Information on Seed Packets

When considering starting your plants from seed, it is useful to know what information is found on the seed packet.

When deciding what to plant this year, consider starting your plants from seed. Seeds offer a low-cost opportunity to establish old favorites and try out new cultivars. In addition, there are typically more plant options when using seeds than purchasing plants. When considering seeds, it is useful to know what information is found on the seed packet.

  • Picture – A picture of the plant in flower or harvested fruit or vegetable is generally found on the front of the seed packet. It can be used to determine flower type and color and what to expect when harvesting the fruit or vegetable. Remember that the picture is representative of the flower, fruit, or vegetable at its best, so use it only as a guide.
  • Plant Description – Seed packets usually provide a written description of the plant including common and scientific names, plant height at maturity, days to harvest or bloom and habit – i.e. climbing, upright, etc.
  • Uses and Weight – Seed packets often contain suggested uses for the plant such as in containers, in beds, as winter houseplants, for trellises, etc. The number or weight of the seeds is also found on the packet, which is useful in determining the number of packets needed.
  • Date – The year that the seeds were packaged, for example, “Packed For Season 2002,” is also found on the packet. This information is important because as seeds age, their viability decreases, which means that fewer seeds will germinate in subsequent years. If seeds have a germination rate of 80 percent in 2002, the 2003 rate can be expected to be lower, for example, 50 percent.
  • Planting Directions – Seed packets should state when to plant the seeds depending on which region in the United States they will be sown. Directions should include planting depth, spacing, light exposure requirements, whether or not the seeds should be planted indoors prior to planting outdoors, and basic directions for the care of the plant.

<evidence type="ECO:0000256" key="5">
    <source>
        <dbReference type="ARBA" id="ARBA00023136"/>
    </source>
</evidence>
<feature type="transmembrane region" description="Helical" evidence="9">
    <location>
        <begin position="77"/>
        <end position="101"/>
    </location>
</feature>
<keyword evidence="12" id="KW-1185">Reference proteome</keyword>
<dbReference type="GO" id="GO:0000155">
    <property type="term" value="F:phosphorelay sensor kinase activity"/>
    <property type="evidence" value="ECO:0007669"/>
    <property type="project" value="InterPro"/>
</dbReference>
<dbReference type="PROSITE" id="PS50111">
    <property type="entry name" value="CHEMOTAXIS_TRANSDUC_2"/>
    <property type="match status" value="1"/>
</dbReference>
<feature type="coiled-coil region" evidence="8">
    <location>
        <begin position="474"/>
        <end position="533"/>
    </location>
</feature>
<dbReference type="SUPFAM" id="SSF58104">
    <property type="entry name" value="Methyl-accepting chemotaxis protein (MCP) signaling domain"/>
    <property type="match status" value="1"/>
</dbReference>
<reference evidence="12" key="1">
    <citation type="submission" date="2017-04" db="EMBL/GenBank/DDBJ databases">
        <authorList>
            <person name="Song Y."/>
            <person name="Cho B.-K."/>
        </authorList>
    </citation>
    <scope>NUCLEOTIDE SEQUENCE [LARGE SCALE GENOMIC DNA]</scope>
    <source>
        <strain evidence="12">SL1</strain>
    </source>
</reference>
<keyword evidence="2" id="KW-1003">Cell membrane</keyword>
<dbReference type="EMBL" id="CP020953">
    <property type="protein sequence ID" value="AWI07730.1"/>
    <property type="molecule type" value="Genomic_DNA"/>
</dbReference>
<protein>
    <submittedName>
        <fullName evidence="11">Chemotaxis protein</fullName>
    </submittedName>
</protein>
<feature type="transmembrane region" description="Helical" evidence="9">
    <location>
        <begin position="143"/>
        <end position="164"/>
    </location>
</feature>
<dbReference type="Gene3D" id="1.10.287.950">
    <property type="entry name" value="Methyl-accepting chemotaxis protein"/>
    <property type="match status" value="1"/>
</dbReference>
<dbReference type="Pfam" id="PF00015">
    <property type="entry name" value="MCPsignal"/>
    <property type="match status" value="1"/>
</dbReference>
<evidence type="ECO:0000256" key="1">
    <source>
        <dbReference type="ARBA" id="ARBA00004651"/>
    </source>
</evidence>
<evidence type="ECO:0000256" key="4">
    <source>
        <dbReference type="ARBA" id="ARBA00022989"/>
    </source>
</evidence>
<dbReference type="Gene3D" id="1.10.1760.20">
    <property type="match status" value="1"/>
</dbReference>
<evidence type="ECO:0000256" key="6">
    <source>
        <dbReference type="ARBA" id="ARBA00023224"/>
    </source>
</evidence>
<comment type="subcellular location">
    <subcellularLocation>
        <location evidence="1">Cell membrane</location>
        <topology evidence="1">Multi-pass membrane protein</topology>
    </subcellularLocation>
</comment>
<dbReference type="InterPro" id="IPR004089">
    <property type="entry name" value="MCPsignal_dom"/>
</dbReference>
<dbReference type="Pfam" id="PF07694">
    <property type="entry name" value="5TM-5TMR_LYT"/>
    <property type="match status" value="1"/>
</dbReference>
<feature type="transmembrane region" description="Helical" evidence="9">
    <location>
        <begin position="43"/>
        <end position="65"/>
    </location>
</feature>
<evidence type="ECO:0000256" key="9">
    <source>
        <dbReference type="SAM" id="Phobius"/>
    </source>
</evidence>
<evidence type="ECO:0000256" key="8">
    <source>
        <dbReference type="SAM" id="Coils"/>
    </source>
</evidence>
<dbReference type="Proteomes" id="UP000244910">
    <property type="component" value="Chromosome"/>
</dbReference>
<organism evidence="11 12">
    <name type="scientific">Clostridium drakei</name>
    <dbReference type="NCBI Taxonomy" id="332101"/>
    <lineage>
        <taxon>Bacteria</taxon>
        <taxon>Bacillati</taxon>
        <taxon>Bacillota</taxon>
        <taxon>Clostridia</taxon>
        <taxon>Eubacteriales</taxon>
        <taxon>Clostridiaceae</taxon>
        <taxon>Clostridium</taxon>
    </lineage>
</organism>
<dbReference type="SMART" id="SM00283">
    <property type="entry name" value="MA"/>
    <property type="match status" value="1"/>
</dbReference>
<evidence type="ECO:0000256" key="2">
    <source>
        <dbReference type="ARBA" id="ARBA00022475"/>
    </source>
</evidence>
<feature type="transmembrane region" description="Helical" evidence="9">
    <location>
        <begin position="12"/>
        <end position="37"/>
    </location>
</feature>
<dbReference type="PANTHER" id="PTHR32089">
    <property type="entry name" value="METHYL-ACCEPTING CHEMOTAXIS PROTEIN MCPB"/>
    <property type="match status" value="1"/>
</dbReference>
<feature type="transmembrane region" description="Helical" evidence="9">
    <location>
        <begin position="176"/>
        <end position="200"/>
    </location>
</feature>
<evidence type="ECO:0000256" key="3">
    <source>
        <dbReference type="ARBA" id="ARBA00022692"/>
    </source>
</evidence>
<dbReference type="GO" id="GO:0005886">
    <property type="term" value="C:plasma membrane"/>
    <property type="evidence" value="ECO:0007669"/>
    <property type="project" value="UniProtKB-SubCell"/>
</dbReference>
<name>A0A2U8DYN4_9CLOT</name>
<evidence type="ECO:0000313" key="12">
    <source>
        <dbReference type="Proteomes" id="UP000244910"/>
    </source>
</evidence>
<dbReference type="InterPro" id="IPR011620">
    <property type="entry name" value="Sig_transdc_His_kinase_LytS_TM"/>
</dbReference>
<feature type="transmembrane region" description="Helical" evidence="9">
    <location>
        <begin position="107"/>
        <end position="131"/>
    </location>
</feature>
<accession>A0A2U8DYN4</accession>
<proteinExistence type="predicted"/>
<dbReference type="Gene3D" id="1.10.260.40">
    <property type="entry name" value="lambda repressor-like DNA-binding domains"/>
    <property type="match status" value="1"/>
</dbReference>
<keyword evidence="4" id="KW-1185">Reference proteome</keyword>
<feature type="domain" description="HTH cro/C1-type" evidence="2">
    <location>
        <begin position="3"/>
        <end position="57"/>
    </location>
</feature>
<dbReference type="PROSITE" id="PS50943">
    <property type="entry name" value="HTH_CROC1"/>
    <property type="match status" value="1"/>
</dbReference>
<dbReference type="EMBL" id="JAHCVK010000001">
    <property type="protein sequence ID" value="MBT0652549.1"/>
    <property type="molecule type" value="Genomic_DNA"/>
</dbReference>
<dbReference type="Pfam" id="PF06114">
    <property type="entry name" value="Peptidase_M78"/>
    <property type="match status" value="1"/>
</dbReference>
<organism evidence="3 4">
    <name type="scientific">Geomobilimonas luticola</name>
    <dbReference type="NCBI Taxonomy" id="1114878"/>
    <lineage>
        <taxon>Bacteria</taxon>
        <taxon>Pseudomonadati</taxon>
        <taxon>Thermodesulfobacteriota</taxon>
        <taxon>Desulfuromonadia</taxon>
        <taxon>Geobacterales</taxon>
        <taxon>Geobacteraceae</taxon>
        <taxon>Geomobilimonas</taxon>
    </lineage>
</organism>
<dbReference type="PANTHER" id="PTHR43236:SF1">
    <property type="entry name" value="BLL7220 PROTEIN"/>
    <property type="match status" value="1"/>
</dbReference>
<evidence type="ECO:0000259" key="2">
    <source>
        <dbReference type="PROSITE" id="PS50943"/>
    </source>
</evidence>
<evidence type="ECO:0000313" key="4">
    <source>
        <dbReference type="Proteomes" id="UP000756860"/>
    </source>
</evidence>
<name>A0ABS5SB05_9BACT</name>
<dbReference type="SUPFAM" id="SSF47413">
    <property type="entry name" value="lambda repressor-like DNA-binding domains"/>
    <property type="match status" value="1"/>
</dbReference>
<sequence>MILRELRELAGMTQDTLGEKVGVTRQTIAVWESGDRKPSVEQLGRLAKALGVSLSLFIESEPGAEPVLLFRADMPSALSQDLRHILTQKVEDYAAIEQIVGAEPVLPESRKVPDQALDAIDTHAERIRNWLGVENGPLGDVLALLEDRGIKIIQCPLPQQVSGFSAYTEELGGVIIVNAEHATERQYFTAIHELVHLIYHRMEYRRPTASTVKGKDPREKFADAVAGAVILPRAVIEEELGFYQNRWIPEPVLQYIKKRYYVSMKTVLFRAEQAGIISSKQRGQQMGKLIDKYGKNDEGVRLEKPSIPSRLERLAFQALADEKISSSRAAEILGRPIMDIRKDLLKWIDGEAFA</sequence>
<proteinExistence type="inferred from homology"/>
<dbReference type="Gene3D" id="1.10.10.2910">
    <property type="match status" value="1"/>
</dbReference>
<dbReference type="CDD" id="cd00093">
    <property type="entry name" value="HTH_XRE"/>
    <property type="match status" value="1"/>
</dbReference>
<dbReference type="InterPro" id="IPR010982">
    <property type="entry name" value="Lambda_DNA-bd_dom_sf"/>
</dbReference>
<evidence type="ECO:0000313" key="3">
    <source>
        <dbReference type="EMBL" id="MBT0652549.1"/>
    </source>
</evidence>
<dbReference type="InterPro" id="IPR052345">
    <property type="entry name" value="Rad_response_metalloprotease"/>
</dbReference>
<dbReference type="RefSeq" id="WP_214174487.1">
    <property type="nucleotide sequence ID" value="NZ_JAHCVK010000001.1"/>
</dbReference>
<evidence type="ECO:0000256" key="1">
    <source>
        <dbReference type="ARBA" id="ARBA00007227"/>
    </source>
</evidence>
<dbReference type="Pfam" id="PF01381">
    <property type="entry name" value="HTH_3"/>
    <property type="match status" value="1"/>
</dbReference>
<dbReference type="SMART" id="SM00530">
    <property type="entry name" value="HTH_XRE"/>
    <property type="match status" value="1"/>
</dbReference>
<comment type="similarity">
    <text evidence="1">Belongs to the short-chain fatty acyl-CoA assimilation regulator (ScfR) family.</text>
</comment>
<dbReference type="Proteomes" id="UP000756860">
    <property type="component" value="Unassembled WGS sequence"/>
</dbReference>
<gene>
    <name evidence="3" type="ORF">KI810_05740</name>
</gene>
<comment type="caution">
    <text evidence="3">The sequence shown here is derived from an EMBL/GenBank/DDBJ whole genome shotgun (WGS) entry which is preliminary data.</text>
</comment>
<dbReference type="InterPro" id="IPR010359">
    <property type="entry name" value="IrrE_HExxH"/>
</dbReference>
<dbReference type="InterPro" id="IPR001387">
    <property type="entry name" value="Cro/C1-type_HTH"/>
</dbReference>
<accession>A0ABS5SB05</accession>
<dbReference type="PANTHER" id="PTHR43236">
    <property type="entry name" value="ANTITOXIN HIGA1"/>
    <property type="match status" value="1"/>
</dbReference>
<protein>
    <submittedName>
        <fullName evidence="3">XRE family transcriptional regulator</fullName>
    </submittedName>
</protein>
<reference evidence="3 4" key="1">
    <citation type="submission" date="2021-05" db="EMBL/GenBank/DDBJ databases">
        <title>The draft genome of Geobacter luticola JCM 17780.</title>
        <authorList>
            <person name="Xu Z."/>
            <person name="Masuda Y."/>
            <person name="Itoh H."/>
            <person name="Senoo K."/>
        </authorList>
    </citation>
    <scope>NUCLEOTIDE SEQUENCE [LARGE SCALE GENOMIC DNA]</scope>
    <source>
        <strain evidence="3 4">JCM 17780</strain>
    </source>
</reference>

Some seed packets contain additional information

  • Perennials – The cold hardiness zone, based on the lowest temperature the plant will survive in, will be found on the back of the packet. Since cold hardiness zones in Pennsylvania range from 4 to 7, it is important to know in which zone the seeds will be sown. This information is sometimes included on the seed packet, and it can also be found in gardening books.
  • Seed Mixes – Typical packaged seed mixes include: wildflowers, gourds, and salad mixes. Additional information on these seed packets is the percentage of each seed type, the area the seeds will cover, the life cycle of the plants, i.e. annual, biennial, or perennial, and the percentage inert matter or vermiculite. Inert matter and vermiculite are included to help in broadcast the seed uniformly.
  • It is a good idea to keep the seed package after sowing as a reference for future care and harvesting. The diversity of seeds offered can be exciting because of the limitless planting combinations of flowers, fruit, and vegetables to grow and enjoy.

The article above was prepared by Elsa S. Sánchez, assistant professor of horticultural systems management. This educational blog is a series of informative articles from the Penn State Master Gardeners volunteers plus news concerning the group and their activities. For more information, click here.